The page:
Section: Linux Programmer's Manual (7)
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pipe - overview of pipes and FIFOs
Pipes and FIFOs (also known as named pipes)
provide a unidirectional interprocess communication channel.
A pipe has a
Data written to the write end of a pipe can be read
from the read end of the pipe.
A pipe is created using
which creates a new pipe and returns two file descriptors,
one referring to the read end of the pipe,
the other referring to the write end.
Pipes can be used to create a communication channel between related
for an example.
A FIFO (short for First In First Out) has a name within the filesystem
and is opened using
Any process may open a FIFO, assuming the file permissions allow it.
The read end is opened using the
flag; the write end is opened using the
for further details.
although FIFOs have a pathname in the filesystem,
I/O on FIFOs does not involve operations on the underlying device
(if there is one).
I/O on pipes and FIFOs
The only difference between pipes and FIFOs is the manner in which
they are created and opened.
Once these tasks have been accomplished,
I/O on pipes and FIFOs has exactly the same semantics.
If a process attempts to read from an empty pipe, then
will block until data is available.
If a process attempts to write to a full pipe (see below), then
blocks until sufficient data has been read from the pipe
to allow the write to complete.
Nonblocking I/O is possible by using the
operation to enable the
open file status flag.
The communication channel provided by a pipe is a
there is no concept of message boundaries.
If all file descriptors referring to the write end of a pipe
have been closed, then an attempt to
from the pipe will see end-of-file
will return 0).
If all file descriptors referring to the read end of a pipe
have been closed, then a
will cause a
signal to be generated for the calling process.
If the calling process is ignoring this signal, then
fails with the error
An application that uses
should use suitable
calls to close unnecessary duplicate file descriptors;
this ensures that end-of-file and
are delivered when appropriate.
It is not possible to apply
to a pipe.
A pipe has a limited capacity.
If the pipe is full, then a
will block or fail, depending on whether the
flag is set (see below).
Different implementations have different limits for the pipe capacity.
Applications should not rely on a particular capacity:
an application should be designed so that a reading process consumes data
as soon as it is available,
so that a writing process does not remain blocked.
In Linux versions before 2.6.11, the capacity of a pipe was the same as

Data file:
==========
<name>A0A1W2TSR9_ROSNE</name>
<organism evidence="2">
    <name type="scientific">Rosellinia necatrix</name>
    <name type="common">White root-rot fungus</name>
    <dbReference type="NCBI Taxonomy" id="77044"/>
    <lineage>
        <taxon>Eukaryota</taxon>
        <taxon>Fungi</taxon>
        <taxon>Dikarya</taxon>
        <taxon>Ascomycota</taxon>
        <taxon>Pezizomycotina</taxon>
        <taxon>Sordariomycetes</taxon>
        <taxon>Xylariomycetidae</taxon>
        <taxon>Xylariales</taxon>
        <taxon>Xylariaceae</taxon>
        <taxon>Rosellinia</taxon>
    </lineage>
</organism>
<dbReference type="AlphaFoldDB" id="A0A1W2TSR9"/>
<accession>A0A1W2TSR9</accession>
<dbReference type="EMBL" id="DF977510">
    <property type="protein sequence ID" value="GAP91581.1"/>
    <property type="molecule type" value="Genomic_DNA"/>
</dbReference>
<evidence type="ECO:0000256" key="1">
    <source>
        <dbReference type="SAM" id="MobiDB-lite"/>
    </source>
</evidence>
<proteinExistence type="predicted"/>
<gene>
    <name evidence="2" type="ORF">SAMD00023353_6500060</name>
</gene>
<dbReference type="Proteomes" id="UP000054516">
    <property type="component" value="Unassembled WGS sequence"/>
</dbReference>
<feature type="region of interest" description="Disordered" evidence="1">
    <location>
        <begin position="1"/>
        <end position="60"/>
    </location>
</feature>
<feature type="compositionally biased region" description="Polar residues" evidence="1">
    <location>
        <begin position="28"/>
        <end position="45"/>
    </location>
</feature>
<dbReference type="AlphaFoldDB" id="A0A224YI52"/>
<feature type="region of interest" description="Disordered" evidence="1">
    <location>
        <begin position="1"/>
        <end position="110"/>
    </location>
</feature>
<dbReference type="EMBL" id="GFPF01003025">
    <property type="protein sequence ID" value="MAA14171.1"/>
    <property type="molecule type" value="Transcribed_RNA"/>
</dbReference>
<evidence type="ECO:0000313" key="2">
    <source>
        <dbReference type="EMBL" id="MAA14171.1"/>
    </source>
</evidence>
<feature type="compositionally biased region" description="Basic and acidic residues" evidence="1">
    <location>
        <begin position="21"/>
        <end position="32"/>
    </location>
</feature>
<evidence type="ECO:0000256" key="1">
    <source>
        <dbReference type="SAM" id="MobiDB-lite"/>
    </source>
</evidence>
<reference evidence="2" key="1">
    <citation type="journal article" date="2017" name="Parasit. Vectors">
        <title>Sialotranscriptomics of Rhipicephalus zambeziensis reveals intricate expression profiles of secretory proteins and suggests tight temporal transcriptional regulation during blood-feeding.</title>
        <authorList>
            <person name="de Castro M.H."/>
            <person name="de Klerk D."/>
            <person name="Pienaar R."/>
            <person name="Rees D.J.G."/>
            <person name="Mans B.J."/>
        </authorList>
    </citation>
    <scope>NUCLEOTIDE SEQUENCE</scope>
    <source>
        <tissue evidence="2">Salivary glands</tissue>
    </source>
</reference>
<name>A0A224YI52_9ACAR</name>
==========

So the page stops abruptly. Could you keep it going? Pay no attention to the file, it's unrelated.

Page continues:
the system page size (e.g., 4096 bytes on i386).
Since Linux 2.6.11, the pipe capacity is 65536 bytes.
POSIX.1-2001 says that
of less than
bytes must be atomic: the output data is written to the pipe as a
Writes of more than
bytes may be nonatomic: the kernel may interleave the data
with data written by other processes.
to be at least 512 bytes.
is 4096 bytes.)
The precise semantics depend on whether the file descriptor is nonblocking
whether there are multiple writers to the pipe, and on
the number of bytes to be written:
- O_NONBLOCK disabled, n <= PIPE_BUF
bytes are written atomically;
may block if there is not room for
bytes to be written immediately
- O_NONBLOCK enabled, n <= PIPE_BUF
If there is room to write
bytes to the pipe, then
succeeds immediately, writing all
- O_NONBLOCK disabled, n > PIPE_BUF
The write is nonatomic: the data given to
may be interleaved with
by other process;
bytes have been written.
- O_NONBLOCK enabled, n > PIPE_BUF
If the pipe is full, then
Otherwise, from 1 to
bytes may be written (i.e., a "partial write" may occur;
the caller should check the return value from
to see how many bytes were actually written),
and these bytes may be interleaved with writes by other processes.
Open file status flags
The only open file status flags that can be meaningfully applied to
a pipe or FIFO are
flag for the read end of a pipe causes a signal
by default) to be generated when new input becomes available on the pipe
is supported for pipes and FIFOs only since kernel 2.6.
On some systems (but not Linux), pipes are bidirectional:
data can be transmitted in both directions between the pipe ends.
According to POSIX.1-2001, pipes only need to be unidirectional.
Portable applications should avoid reliance on
bidirectional pipe semantics.
This page is part of release 3.54 of the Linux
A description of the project,
and information about reporting bugs,
can be found at
- I/O on pipes and FIFOs
- Pipe capacity
- Open file status flags
- Portability notes
- SEE ALSO
This document was created by
using the manual pages.
Time: 03:15:04 GMT, January 17, 2018